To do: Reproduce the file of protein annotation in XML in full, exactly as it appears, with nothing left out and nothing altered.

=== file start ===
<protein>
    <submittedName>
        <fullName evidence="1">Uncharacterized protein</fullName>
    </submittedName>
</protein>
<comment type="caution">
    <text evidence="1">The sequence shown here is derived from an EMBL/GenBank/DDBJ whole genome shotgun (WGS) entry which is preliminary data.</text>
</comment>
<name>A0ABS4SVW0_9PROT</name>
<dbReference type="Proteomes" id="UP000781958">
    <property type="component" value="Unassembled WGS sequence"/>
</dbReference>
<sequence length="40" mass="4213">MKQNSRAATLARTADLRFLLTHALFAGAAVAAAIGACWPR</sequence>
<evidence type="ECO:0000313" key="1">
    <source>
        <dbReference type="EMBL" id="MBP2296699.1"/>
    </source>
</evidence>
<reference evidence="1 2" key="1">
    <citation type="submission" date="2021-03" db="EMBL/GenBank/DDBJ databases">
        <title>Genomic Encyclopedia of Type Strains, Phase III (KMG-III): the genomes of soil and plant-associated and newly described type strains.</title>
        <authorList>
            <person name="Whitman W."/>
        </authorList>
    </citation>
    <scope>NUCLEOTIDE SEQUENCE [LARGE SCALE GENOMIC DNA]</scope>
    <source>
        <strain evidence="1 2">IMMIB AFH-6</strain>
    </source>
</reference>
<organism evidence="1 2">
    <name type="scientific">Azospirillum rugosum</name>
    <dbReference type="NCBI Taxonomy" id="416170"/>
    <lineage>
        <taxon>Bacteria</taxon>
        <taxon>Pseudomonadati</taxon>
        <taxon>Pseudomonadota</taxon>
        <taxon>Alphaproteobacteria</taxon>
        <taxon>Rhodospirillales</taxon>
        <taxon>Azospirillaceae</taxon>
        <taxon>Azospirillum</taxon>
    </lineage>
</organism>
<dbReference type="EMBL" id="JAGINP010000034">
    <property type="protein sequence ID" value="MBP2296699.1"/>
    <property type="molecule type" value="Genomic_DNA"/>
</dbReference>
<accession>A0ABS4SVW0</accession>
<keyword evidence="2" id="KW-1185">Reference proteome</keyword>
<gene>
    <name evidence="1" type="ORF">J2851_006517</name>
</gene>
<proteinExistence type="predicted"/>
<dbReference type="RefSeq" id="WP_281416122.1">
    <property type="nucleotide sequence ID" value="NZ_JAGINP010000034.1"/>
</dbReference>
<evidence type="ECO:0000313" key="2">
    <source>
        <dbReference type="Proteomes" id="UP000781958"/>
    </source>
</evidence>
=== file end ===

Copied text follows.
<protein>
    <submittedName>
        <fullName evidence="1">Uncharacterized protein</fullName>
    </submittedName>
</protein>
<comment type="caution">
    <text evidence="1">The sequence shown here is derived from an EMBL/GenBank/DDBJ whole genome shotgun (WGS) entry which is preliminary data.</text>
</comment>
<name>A0ABS4SVW0_9PROT</name>
<dbReference type="Proteomes" id="UP000781958">
    <property type="component" value="Unassembled WGS sequence"/>
</dbReference>
<sequence length="40" mass="4213">MKQNSRAATLARTADLRFLLTHALFAGAAVAAAIGACWPR</sequence>
<evidence type="ECO:0000313" key="1">
    <source>
        <dbReference type="EMBL" id="MBP2296699.1"/>
    </source>
</evidence>
<reference evidence="1 2" key="1">
    <citation type="submission" date="2021-03" db="EMBL/GenBank/DDBJ databases">
        <title>Genomic Encyclopedia of Type Strains, Phase III (KMG-III): the genomes of soil and plant-associated and newly described type strains.</title>
        <authorList>
            <person name="Whitman W."/>
        </authorList>
    </citation>
    <scope>NUCLEOTIDE SEQUENCE [LARGE SCALE GENOMIC DNA]</scope>
    <source>
        <strain evidence="1 2">IMMIB AFH-6</strain>
    </source>
</reference>
<organism evidence="1 2">
    <name type="scientific">Azospirillum rugosum</name>
    <dbReference type="NCBI Taxonomy" id="416170"/>
    <lineage>
        <taxon>Bacteria</taxon>
        <taxon>Pseudomonadati</taxon>
        <taxon>Pseudomonadota</taxon>
        <taxon>Alphaproteobacteria</taxon>
        <taxon>Rhodospirillales</taxon>
        <taxon>Azospirillaceae</taxon>
        <taxon>Azospirillum</taxon>
    </lineage>
</organism>
<dbReference type="EMBL" id="JAGINP010000034">
    <property type="protein sequence ID" value="MBP2296699.1"/>
    <property type="molecule type" value="Genomic_DNA"/>
</dbReference>
<accession>A0ABS4SVW0</accession>
<keyword evidence="2" id="KW-1185">Reference proteome</keyword>
<gene>
    <name evidence="1" type="ORF">J2851_006517</name>
</gene>
<proteinExistence type="predicted"/>
<dbReference type="RefSeq" id="WP_281416122.1">
    <property type="nucleotide sequence ID" value="NZ_JAGINP010000034.1"/>
</dbReference>
<evidence type="ECO:0000313" key="2">
    <source>
        <dbReference type="Proteomes" id="UP000781958"/>
    </source>
</evidence>